Kansas Attorney General Derek Schmidt has announced his office will appeal today’s ruling by U.S. Judge J.Thomas Marten, ordering a temporary injunction that helps Planned Parenthood regain access to Title X tax funding.
Dr. Robert Moser, who was also sued in his capacity as Secretary for Kansas Department of Health and Environment, commented:
“Title X was not intended to be an entitlement program for Planned Parenthood. Other providers are already offering a fuller spectrum of health care for Kansas patients. This highly unusual ruling implies a private organization has a right to taxpayer subsidy. The people of Kansas disagree.”
Moser references the state budget provision passed this year that prioritizes recipients of Title X federal reimbursements to be full service public health clinics and hospitals. When such health providers can count on receiving a certain dollar amount, it helps that community hire a general clinician who can also deliver health services for infants, youth and seniors.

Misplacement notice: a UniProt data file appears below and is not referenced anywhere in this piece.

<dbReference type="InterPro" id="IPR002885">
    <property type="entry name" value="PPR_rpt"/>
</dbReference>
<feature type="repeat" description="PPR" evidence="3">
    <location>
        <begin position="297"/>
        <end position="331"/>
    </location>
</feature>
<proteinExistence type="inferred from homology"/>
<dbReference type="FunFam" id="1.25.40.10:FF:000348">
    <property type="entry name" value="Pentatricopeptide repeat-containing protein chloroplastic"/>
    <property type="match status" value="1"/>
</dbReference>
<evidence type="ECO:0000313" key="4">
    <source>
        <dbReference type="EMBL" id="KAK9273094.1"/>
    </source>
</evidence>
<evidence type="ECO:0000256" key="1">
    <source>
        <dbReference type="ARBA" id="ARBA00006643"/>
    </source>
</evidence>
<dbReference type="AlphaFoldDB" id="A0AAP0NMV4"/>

Kansas has approximately 80 public health clinics as well as many other full service health outlets that can provide the elementary examinations, contraceptives and disease testing typically reimbursed under Title X. These services require ordinary medical talent not unique to Planned Parenthood.
Because it does not offer primary and preventive care, but primarily reproductively-related services, Planned Parenthood no longer qualified for a Title X contract under the new law. They sued the state for discrimination and and for enacting an unconstitutional attack on low-income women’s health care choices.
Marten sided with abortion giant Planned Parenthood, and ruled Title X funding must be “free from punitive, viewpoint-based or associational discrimination.” We would have been shocked had Marten denied Planned Parenthood anything, given
- the national press campaign portraying women’s health as being in jeopardy without abortion giant Planned Parenthood;
- the hard line the Obama administration took against Indiana in a similar assertion of state control over tax-funded health care;
- Marten’s 2005 ruling against the 2003 AG opinion that abortion clinics were non-discretionary mandatory reporters.